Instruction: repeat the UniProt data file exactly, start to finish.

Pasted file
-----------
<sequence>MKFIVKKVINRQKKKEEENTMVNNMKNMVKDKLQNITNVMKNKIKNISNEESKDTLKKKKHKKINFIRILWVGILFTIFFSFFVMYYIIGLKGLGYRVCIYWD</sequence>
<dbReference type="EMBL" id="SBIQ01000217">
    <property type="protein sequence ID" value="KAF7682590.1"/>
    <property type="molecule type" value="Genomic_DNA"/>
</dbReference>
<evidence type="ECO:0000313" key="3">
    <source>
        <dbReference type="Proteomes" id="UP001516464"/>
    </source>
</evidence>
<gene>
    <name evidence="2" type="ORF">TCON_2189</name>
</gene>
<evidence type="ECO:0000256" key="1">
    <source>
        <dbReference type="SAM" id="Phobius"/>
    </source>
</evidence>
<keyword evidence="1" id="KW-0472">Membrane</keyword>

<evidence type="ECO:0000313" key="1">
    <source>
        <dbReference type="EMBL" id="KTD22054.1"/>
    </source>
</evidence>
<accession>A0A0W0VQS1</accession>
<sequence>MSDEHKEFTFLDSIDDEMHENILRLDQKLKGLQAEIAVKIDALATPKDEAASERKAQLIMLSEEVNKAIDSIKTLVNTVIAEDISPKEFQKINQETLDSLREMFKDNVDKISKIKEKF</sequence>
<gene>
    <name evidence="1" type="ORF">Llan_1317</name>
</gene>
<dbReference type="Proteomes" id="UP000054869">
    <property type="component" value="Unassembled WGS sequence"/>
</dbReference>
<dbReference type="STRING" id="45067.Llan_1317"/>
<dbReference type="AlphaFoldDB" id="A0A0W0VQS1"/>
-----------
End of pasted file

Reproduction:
<sequence>MKFIVKKVINRQKKKEEENTMVNNMKNMVKDKLQNITNVMKNKIKNISNEESKDTLKKKKHKKINFIRILWVGILFTIFFSFFVMYYIIGLKGLGYRVCIYWD</sequence>
<dbReference type="EMBL" id="SBIQ01000217">
    <property type="protein sequence ID" value="KAF7682590.1"/>
    <property type="molecule type" value="Genomic_DNA"/>
</dbReference>
<evidence type="ECO:0000313" key="3">
    <source>
        <dbReference type="Proteomes" id="UP001516464"/>
    </source>
</evidence>
<gene>
    <name evidence="2" type="ORF">TCON_2189</name>
</gene>
<evidence type="ECO:0000256" key="1">
    <source>
        <dbReference type="SAM" id="Phobius"/>
    </source>
</evidence>
<keyword evidence="1" id="KW-0472">Membrane</keyword>

<evidence type="ECO:0000313" key="1">
    <source>
        <dbReference type="EMBL" id="KTD22054.1"/>
    </source>
</evidence>
<accession>A0A0W0VQS1</accession>
<sequence>MSDEHKEFTFLDSIDDEMHENILRLDQKLKGLQAEIAVKIDALATPKDEAASERKAQLIMLSEEVNKAIDSIKTLVNTVIAEDISPKEFQKINQETLDSLREMFKDNVDKISKIKEKF</sequence>
<gene>
    <name evidence="1" type="ORF">Llan_1317</name>
</gene>
<dbReference type="Proteomes" id="UP000054869">
    <property type="component" value="Unassembled WGS sequence"/>
</dbReference>
<dbReference type="STRING" id="45067.Llan_1317"/>
<dbReference type="AlphaFoldDB" id="A0A0W0VQS1"/>